Archive for Sunday, March 26, 2006

Thousands rally in California for immigrants’ rights

March 26, 2006

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— Immigration rights advocates more than 500,000 strong marched in downtown Los Angeles, demanding that Congress abandon attempts to make helping illegal immigrants a crime and to build more walls along the border.

The massive demonstration, one of a half dozen around the nation in recent days, came as President Bush prodded Republican congressional leaders to give some illegal immigrants a chance to work legally in the U.S. under certain conditions.

Saturday's march in Los Angeles was the largest in a series of demonstrations across the country. Police Cmdr. Louis Gray Jr. said aerial helicopters estimated the crowd.

Many marchers wore white shirts to symbolize peace and waved U.S. flags. Some carried the flags of Mexico and other countries, and wore them as capes.

Elger Aloy, 26, of Riverside, a premed student, pushed a stroller with his 8-month-old son at Saturday's Los Angeles march and called the legislation "inhumane."

"Everybody deserves the right to a better life," he said.

The U.S. House of Representatives has passed legislation that would make it a felony to be in the U.S. illegally, impose new penalties on employers who hire illegal immigrants and erect fences along one-third of the U.S.-Mexican border.

The Senate is to begin debating the proposals on Tuesday.

Thousands of people stream on Saturday into downtown Los Angeles for a pro-immigrant rally. Many of the marchers wore white shirts to symbolize peace and waved U.S. flags. Some carried the flags of Mexico and other countries.

Thousands of people stream on Saturday into downtown Los Angeles for a pro-immigrant rally. Many of the marchers wore white shirts to symbolize peace and waved U.S. flags. Some carried the flags of Mexico and other countries.

President Bush on Saturday called for legislation that does not force America to choose between being a welcoming society and a lawful one.

"America is a nation of immigrants, and we're also a nation of laws," Bush said in his weekly radio address about the emotional immigration issue that has driven a wedge into his party.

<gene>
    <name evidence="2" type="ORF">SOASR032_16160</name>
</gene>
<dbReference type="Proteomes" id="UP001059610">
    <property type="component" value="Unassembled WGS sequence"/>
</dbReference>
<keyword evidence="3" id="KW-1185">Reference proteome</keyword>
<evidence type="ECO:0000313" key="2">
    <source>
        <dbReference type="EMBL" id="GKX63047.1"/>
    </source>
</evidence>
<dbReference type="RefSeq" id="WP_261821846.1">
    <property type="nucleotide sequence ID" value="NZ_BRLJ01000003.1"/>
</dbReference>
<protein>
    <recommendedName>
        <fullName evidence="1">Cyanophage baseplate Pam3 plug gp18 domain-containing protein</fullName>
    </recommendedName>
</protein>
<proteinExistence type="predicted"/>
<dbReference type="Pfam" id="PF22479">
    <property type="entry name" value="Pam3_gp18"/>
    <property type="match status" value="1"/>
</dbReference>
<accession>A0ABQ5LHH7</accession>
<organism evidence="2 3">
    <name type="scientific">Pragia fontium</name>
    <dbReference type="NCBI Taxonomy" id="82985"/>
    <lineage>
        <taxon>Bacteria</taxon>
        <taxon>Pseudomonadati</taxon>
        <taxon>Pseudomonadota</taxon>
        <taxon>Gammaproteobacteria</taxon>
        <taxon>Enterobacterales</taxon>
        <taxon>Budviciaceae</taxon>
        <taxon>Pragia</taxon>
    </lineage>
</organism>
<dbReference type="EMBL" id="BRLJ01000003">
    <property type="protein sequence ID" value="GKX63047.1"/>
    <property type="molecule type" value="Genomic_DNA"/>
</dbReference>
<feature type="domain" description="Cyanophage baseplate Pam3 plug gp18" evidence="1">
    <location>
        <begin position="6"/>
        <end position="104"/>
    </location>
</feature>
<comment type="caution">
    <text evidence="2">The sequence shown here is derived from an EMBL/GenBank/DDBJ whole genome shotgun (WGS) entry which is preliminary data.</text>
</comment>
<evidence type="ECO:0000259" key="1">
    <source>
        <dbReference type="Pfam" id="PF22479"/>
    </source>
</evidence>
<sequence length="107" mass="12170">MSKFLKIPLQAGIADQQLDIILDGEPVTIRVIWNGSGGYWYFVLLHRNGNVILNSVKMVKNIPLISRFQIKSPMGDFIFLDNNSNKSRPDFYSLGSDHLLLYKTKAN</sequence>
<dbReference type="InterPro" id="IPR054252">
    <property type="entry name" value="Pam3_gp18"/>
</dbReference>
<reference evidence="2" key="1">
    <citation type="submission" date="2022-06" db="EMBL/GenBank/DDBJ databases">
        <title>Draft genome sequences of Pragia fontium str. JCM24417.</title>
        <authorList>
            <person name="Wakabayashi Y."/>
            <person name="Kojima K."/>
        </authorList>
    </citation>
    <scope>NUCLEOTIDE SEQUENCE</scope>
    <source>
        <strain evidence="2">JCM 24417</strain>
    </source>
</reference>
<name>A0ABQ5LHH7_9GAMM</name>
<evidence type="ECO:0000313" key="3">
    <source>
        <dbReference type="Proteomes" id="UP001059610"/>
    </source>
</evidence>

Bush sides with business leaders who want legislation to let some of the estimated 12 million undocumented immigrants stay in the country and work for a set period of time. Others, including Senate Majority Leader Bill Frist, say national security concerns should drive immigration reform.

"They say we are criminals. We are not criminals," said Salvador Hernandez, 43, of Los Angeles, a resident alien who came to the United States illegally from El Salvador 14 years ago and worked as truck driver, painter and day laborer.

Francisco Flores, 27, a wood flooring installer from Santa Clarita who is a former illegal immigrant, said, "We want to work legally, so we can pay our taxes and support the country, our country."

On Friday, tens of thousands of people were estimated to have joined in rallies in cities including Los Angeles, Phoenix and Atlanta and staged school walkouts, marches and work stoppages.

Comments

true_patriot 9 years, 2 months ago

That picture is amazing. These people treasure freedom and democracy so much that they take to the streets in massive turnouts of indignation across the nation in these causes.

Yet the Washington Post (http://www.washingtonpost.com/wp-dyn/content/article/2006/03/21/AR2006032101763.html) revealed last week that the recent Draconian budget bill that cuts help for mainstream Americans to the bone (the one that Cheney had to fly back home and vote to break a tie on) was edited to the tune of $2,000,000,000 after it was passed and the edited version is what Bush signed into law, not the version that was voted on. Except that it is not law, according to legal scholars (and anyone that has had ninth grade civics), since anything signed into law MUST be voted on by both houses. Now that they've been outed, the administration and GOP leaders are saying they "consider it a done deal" (legal or not). Of course, they do not want to have to re-vote the issue and lose, much less go on record this much closer to the fall election as having voted for cutting money to education, student loans, critical safety nets for those being pushed into poverty by their previous cuts, volunteer efforts for Katrina recovery, and so forth while spending us into massive generational debt on an unprecedented military budget, taxcuts for the ultra-rich, corporate welfare, and unbelievably expensive pork projects in their home districts.